In 1989, Fame played organ on Van Morrison's Avalon Sunset album, which grew into a fruitful collaboration over the course of the '90s; Fame played on all of Morrison's albums through 1997's The Healing Game, received co-billing on Morrison's 1996 jazz album How Long Has This Been Going On, and even served a stint as Morrison's musical director. Meanwhile, Fame's own solo work during the '90s received some of his best reviews since the '60s, starting with 1991's jazzy Cool Cat Blues, which featured a duet with Morrison on "Moondance." 1995's Three Line Whip featured his sons Tristan and James Powell on guitar and drums, respectively, and 1996's The Blues and Me further enhanced his growing jazz credibility. In 1998, Fame split with Morrison to record and tour with former Rolling Stones bassist Bill Wyman's new group the Rhythm Kings, contributing organ and vocals to several albums. In 2000, now signed to Ben Sidran's Go Jazz label, Fame released the acclaimed Poet in New York, which established him as an impressive student of jazz's vocalese tradition.
Georgie Fame (born Clive Powell, 26 June 1943) is an English rhythm and blues and jazz singer, and keyboard player. The one-time rock and roll tour musician, who had a string of 1960s hits, is still a popular performer, often working with contemporaries such as Van Morrison and Bill Wyman.
Fame is the only British pop star to have achieved three number one hits with his only Top 10 chart entries: "Yeh Yeh" in 1964, "Getaway" in 1966 and "The Ballad of Bonnie and Clyde" in 1967.
Early life 
Fame was born in Leigh, Lancashire. He took piano lessons from the age of seven and on leaving Leigh Central County Secondary School at 15 he worked for a brief period in a cotton weaving mill and played piano for a band called the Dominoes in the evenings. After taking part in a singing contest at the Butlins Holiday Camp in Pwllheli, North Wales he was offered a job there by the band leader, early British rock'n'roll star Rory Blackwell.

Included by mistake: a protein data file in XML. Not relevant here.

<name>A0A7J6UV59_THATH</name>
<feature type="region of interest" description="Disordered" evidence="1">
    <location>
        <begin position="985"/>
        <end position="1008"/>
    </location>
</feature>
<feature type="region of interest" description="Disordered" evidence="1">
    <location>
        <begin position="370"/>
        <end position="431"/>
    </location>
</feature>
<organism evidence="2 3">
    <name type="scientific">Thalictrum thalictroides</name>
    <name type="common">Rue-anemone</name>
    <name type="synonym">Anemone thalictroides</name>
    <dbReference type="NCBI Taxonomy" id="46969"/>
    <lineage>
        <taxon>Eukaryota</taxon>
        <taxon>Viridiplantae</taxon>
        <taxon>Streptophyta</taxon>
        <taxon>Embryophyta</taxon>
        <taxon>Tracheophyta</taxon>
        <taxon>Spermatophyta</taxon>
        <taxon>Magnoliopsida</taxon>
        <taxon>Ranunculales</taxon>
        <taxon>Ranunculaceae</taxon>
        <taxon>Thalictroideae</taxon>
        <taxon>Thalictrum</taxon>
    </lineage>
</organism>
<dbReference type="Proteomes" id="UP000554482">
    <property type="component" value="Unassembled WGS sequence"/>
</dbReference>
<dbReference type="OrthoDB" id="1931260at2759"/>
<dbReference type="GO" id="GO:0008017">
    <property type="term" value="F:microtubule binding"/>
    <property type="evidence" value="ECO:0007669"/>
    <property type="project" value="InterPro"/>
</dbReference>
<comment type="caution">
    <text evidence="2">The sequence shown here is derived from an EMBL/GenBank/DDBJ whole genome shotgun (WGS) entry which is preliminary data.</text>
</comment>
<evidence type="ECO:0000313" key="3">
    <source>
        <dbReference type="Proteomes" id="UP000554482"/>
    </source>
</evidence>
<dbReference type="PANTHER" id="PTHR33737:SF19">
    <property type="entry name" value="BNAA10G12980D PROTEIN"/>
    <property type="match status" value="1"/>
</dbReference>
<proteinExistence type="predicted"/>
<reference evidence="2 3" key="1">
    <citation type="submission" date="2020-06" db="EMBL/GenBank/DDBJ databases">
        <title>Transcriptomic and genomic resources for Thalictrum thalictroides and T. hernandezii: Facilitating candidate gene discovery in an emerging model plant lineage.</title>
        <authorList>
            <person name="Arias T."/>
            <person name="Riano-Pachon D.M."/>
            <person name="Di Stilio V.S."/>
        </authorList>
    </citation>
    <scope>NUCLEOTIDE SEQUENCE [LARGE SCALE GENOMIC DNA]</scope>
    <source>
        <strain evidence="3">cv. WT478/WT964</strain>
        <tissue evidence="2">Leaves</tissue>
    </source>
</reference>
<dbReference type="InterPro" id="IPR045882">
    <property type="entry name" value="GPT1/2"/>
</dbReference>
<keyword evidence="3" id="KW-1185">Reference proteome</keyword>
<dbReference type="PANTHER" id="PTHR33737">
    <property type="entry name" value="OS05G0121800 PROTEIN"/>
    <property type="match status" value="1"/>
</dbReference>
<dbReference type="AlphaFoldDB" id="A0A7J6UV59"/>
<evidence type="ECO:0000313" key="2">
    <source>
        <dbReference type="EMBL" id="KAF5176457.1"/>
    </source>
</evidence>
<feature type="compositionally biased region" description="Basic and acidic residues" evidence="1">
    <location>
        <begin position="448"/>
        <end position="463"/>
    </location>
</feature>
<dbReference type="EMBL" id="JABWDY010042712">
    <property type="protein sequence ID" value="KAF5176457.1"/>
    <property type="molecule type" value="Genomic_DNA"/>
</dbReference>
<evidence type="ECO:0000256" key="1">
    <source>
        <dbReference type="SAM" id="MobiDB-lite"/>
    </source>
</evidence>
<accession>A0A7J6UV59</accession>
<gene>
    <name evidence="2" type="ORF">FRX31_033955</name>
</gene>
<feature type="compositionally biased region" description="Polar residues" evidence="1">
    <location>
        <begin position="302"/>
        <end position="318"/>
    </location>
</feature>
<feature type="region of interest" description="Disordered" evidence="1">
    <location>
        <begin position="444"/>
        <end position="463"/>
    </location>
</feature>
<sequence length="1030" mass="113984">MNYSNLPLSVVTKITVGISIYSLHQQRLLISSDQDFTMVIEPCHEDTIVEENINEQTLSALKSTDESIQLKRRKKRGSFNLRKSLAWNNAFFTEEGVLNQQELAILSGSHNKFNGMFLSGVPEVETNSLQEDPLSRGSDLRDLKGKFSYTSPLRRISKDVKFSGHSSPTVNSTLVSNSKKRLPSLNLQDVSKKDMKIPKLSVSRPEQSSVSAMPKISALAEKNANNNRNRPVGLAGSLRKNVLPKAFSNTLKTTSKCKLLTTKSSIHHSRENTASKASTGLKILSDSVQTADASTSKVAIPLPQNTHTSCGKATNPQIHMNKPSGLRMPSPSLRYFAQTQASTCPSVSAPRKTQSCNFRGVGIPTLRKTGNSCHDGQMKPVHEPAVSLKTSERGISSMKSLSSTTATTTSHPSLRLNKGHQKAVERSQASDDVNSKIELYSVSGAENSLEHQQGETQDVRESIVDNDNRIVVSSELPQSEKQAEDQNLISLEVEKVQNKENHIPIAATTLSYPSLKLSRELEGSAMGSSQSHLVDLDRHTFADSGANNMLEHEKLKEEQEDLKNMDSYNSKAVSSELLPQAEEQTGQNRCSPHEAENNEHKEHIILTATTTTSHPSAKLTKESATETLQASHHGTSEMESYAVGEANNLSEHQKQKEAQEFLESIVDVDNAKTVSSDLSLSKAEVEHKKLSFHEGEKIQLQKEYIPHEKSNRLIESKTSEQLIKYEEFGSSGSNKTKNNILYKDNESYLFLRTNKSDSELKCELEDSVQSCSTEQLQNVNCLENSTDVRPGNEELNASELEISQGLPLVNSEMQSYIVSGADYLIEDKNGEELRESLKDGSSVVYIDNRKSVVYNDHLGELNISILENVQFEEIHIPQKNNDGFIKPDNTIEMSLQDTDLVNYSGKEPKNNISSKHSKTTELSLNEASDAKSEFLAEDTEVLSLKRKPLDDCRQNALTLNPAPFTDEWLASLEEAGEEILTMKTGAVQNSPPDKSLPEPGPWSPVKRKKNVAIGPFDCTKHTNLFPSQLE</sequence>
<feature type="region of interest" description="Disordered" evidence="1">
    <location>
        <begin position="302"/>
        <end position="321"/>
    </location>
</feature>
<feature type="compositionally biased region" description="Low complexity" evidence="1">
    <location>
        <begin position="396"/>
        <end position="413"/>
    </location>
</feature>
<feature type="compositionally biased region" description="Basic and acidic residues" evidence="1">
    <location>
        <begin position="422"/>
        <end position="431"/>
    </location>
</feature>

At sixteen years of age, Fame went to London and, on the recommendation of Lionel Bart, entered into a management agreement with Larry Parnes, who had given new stage names to such artists as Marty Wilde and Billy Fury. Fame later recalled that Parnes had given him an ultimatum over his forced change of name:
Over the following year Fame toured the UK playing beside Wilde, Joe Brown, Gene Vincent, Eddie Cochran and others. Fame played piano for Billy Fury in his backing band, the Blue Flames. When the backing band got the sack at the end of 1961, the band were re-billed as "Georgie Fame and the Blue Flames" and went on to enjoy great success with a repertoire largely of rhythm and blues numbers.
The Blue Flames 
Fame was influenced from early on by jazz and such blues musicians as Willie Mabon and Mose Allison, and was one of the first white artists to be influenced by the ska music he heard in Jamaican cafes in and around Ladbroke Grove. Black American soldiers who visited the Flamingo Club, where the band had a three-year residency, would play him the latest jazz and blues releases from America, "Midnight Special" by Jimmy Smith, "Grooving With Jug" by Gene Ammons and Richard "Groove" Holmes, and "Green Onions" by Booker T. & the M.G.'s. Fame Later recalled;
In August 1963 the band took a weekly Friday-night spot at "The Scene" on Great Windmill Street. In September 1963 the band recorded its debut album, Rhythm And Blues At the Flamingo, live at the Flamingo Club. Produced by Ian Samwell, who had previously played with Cliff Richard, and engineered by Glyn Johns, the album was released, in place of a planned single, on the EMI Columbia label. It failed to reach the chart but the October 1964 follow-up, Fame At Last, achieved No. 15 on the UK album chart. In 1964 Fame and the band appeared on five episodes of ITV's Ready Steady Go!
When Ronan O'Rahilly, who then managed him, could not get Fame's first record played by the BBC and was also turned down by Radio Luxembourg, he announced that he would start his own radio station in order to promote the record. The station became the offshore pirate radio station Radio Caroline.